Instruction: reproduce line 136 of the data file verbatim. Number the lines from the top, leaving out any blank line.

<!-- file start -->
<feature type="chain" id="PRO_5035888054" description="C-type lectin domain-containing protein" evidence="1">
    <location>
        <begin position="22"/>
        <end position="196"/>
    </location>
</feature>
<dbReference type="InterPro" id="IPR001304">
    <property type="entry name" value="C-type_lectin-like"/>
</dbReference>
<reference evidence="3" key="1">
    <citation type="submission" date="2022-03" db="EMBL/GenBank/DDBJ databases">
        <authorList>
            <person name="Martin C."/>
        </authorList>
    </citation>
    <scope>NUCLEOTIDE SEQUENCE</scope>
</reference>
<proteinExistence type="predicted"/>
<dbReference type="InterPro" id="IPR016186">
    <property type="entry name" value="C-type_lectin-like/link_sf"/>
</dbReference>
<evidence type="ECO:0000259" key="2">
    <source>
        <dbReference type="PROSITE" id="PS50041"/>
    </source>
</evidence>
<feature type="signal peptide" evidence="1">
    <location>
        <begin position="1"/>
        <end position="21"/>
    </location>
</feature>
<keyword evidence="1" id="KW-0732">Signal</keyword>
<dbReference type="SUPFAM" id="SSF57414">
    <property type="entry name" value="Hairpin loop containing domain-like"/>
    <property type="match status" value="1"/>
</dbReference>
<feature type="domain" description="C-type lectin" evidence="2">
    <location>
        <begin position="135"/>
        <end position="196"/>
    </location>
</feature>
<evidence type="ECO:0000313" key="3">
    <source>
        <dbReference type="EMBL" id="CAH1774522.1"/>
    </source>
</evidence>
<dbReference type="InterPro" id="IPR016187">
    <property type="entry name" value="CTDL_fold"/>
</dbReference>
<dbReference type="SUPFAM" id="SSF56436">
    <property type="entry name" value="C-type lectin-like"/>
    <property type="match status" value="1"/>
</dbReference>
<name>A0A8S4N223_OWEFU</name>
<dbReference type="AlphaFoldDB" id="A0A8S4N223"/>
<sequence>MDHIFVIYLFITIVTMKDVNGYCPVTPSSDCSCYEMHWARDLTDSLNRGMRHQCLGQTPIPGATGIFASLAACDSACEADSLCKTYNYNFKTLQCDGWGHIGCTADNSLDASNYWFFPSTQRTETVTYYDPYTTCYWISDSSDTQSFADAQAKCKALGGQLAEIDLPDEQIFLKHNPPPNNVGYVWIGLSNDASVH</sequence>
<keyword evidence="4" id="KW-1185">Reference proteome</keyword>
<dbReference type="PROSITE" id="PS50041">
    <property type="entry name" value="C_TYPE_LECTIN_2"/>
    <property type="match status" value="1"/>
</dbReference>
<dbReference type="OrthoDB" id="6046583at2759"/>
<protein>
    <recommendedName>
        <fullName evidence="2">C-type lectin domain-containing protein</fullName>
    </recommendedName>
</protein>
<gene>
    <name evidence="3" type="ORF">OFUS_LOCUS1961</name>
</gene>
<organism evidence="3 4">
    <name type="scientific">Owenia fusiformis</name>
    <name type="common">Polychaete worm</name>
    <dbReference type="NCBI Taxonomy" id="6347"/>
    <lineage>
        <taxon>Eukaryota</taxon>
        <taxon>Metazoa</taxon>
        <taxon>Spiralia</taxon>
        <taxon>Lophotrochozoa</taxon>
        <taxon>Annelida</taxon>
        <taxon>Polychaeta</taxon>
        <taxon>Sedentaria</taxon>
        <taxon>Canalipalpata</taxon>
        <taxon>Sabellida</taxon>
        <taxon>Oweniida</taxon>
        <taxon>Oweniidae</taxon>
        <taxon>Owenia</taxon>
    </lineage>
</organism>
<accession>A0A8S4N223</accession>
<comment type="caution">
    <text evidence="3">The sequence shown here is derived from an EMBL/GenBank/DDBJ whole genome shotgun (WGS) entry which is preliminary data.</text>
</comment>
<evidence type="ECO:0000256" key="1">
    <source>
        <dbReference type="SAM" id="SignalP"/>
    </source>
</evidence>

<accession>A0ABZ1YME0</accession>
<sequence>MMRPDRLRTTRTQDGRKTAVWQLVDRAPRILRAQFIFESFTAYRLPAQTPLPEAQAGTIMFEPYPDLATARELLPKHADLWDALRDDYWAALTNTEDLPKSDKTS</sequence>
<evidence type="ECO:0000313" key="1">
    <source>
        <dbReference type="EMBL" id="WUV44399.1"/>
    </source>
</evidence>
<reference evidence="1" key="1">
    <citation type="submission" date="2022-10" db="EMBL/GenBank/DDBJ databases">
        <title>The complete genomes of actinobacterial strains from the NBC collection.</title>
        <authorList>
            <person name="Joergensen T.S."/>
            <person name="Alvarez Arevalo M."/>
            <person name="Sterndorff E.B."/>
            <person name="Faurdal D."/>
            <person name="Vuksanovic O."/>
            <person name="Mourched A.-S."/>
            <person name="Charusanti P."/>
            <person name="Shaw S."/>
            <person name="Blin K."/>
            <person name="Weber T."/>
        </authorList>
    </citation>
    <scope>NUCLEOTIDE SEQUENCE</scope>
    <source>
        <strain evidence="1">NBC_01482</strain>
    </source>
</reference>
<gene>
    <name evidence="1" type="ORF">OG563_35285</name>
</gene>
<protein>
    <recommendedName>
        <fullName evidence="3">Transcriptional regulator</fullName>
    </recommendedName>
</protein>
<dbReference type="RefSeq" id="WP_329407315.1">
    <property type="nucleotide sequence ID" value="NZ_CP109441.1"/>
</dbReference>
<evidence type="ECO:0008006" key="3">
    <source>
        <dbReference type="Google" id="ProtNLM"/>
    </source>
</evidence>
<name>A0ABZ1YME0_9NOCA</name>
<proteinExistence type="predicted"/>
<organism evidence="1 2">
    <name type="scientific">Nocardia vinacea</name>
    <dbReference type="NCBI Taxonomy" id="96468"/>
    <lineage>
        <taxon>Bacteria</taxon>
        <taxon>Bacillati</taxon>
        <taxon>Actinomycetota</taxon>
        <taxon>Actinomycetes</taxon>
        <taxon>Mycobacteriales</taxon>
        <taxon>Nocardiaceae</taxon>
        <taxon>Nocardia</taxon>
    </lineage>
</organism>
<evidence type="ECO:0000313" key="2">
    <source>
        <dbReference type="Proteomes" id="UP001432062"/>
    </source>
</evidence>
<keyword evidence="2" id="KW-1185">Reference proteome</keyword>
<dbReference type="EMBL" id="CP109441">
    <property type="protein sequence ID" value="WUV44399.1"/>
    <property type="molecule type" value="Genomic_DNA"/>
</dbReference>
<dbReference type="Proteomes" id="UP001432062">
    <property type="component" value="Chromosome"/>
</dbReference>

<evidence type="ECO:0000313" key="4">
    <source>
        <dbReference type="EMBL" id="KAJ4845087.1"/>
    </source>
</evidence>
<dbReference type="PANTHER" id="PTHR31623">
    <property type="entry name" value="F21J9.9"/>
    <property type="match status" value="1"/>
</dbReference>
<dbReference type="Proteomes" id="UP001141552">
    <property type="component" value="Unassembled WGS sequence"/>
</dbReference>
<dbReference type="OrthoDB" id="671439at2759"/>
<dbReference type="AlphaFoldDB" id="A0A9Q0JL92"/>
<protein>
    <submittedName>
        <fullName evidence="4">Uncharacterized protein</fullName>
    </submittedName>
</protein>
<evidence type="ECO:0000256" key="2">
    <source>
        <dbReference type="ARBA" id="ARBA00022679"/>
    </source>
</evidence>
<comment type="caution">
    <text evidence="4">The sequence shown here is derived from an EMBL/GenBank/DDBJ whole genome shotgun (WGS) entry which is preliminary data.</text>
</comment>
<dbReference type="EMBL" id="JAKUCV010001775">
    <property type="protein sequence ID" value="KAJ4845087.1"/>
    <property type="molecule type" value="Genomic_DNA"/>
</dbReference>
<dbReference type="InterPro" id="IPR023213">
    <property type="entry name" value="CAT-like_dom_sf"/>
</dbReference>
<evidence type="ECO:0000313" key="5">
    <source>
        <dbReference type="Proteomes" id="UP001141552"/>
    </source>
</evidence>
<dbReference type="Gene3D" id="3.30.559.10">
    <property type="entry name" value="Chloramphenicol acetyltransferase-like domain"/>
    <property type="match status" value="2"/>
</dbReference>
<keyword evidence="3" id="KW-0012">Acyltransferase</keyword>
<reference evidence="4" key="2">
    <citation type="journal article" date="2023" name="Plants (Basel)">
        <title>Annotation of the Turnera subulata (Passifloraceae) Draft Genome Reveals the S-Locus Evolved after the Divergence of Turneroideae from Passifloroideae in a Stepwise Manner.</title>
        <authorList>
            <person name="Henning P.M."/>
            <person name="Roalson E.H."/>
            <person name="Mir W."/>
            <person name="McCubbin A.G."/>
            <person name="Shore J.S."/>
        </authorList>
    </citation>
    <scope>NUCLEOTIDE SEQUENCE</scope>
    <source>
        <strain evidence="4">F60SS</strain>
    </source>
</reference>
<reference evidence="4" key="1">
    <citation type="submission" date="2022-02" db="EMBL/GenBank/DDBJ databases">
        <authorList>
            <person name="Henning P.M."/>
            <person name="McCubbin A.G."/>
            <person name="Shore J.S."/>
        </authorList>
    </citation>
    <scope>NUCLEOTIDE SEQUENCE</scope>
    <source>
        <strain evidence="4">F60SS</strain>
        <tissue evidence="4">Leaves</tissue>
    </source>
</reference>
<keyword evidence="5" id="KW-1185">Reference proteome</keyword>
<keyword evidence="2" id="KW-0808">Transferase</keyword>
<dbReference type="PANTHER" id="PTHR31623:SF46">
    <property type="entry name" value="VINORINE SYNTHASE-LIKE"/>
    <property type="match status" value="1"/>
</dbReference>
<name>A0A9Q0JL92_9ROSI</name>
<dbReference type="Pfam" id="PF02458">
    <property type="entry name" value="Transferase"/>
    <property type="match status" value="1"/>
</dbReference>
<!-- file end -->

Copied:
</protein>